Brazilian Real Gains as U.S. Slowdown Damps Fed Increase OutlookPaula Sambo
Brazil’s real climbed from a 12-year low as signs of slowed U.S. growth damped speculation that the Federal Reserve will raise interest rates soon, buoying emerging-market assets.
The real appreciated 0.1 percent to 3.2457 per U.S. dollar in Sao Paulo, also drawing support as the government pledged to submit anti-corruption legislation after more than a million people in Brazil took to the streets Sunday. The drop in the real last week to a 12-year low pushed its relative strength further below a level some traders interpret as a sign that its slide may be overdone.
The local currency snapped three days of declines Monday as a U.S. report before this week’s Fed meeting indicated that factory production dropped for a third straight month. The real was still down 18 percent in 2015 amid political turmoil stoked by allegations that executives at Brazil’s state-controlled oil company demanded bribes in exchange for work contracts.
“It’s not certain that the Fed is going to move toward raising rates soon, which helps push up the real as investors look for equilibrium in the currency’s price,” Camila Abdelmalack, an economist at CM Capital Markets in Sao Paulo, said in a telephone interview.
Three-month implied volatility on options for the real, reflecting projected shifts in the exchange rate, was the highest among 16 major currencies.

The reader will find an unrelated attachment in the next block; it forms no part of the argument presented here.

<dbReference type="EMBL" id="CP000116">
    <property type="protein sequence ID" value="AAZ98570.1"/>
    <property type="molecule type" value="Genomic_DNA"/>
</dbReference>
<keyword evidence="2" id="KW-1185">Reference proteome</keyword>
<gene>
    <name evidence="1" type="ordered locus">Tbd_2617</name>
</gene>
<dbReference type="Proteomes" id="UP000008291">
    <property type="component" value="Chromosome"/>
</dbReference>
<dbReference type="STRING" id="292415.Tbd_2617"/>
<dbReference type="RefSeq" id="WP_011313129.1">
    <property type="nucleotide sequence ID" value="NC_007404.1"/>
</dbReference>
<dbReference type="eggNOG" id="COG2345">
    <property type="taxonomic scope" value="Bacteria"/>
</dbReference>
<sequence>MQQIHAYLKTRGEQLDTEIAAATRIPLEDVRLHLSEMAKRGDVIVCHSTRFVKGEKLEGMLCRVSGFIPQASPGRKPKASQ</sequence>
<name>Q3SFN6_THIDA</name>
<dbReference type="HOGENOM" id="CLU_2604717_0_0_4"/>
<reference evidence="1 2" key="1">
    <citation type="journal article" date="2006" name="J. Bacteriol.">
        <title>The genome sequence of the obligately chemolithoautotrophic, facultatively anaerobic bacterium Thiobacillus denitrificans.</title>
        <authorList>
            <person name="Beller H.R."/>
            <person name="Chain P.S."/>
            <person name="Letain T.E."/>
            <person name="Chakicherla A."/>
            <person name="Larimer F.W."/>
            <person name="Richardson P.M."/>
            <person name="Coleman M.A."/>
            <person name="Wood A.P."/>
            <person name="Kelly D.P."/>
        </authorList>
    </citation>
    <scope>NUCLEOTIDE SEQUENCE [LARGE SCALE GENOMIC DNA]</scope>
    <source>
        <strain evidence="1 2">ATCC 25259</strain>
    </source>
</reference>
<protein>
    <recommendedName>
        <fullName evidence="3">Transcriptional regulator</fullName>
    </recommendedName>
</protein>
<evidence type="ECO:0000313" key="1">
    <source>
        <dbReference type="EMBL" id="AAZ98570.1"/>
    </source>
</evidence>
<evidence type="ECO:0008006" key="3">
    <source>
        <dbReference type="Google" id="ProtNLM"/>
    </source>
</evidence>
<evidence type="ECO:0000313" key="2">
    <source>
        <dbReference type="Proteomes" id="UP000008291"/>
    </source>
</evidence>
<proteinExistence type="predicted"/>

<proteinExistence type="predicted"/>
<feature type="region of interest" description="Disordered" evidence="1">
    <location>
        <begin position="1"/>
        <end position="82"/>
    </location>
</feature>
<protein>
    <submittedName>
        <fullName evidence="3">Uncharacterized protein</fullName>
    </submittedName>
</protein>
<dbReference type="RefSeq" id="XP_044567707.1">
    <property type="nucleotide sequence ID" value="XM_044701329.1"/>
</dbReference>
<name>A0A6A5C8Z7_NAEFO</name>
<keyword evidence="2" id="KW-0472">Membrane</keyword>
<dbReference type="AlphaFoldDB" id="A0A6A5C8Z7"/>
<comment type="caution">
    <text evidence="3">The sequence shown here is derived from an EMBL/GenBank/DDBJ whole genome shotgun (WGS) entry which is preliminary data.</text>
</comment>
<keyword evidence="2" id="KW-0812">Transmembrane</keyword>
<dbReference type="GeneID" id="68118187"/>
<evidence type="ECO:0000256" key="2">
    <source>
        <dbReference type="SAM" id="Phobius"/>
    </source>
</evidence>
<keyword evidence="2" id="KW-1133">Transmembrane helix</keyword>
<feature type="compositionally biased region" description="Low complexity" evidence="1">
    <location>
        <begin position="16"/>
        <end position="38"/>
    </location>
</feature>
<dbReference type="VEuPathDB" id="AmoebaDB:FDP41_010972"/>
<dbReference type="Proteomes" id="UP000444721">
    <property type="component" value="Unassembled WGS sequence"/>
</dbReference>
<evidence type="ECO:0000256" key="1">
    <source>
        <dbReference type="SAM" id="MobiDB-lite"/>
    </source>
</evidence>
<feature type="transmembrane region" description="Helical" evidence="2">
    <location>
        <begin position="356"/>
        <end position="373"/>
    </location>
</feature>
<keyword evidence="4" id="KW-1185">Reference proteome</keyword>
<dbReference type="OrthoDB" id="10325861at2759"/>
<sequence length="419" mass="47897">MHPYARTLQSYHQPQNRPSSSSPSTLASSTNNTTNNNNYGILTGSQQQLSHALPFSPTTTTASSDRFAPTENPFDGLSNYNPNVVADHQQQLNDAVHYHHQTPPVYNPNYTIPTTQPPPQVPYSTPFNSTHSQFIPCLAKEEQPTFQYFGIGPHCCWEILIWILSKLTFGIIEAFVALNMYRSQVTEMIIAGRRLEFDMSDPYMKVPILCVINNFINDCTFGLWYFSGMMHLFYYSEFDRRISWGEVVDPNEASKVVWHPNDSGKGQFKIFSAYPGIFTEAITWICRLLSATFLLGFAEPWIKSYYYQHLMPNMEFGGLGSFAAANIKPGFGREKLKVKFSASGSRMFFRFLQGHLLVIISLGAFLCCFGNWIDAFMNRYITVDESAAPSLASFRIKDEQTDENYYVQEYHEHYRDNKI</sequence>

The administration will deliver anti-corruption legislation within days, officials told reporters in Brasilia after meeting with President Dilma Rousseff. The government has to listen to people marching in the streets, and ample political reform is urgent, Rousseff told reporters in Brasilia on Monday. Some protesters called Sunday for Rousseff’s impeachment in demonstrations that were bigger than those in June 2013.
The real weakened earlier this month past 3 per dollar for the first time since 2004 as Rousseff faced a challenge in the Senate over a plan to unwind payroll tax breaks.
Moody’s Investors Service cited stalled growth and fiscal challenges when it put Brazil on negative outlook in September, six months after Standard & Poor’s cut the nation to one level above junk.
Brazil’s seasonally adjusted economic index, a proxy for gross domestic product, decreased 0.11 percent in January from the prior month after a revised 0.57 percent contraction in December, the central bank said Monday.
To support the real and limit import price increases, Brazil sold the equivalent of $97.1 million of currency swaps as part of a plan to offer as much as $100 million a day until at least March 31. It rolled over contracts worth $350.7 million.
Swap rates on the contract maturing in January 2019, measuring expectations for changes in Brazil’s borrowing costs, declined 0.03 percentage point to 13.48 percent. To curb inflation, the central bank raised the benchmark lending rate on March 4 by a half-percentage point to 12.75 percent, the highest level since 2009.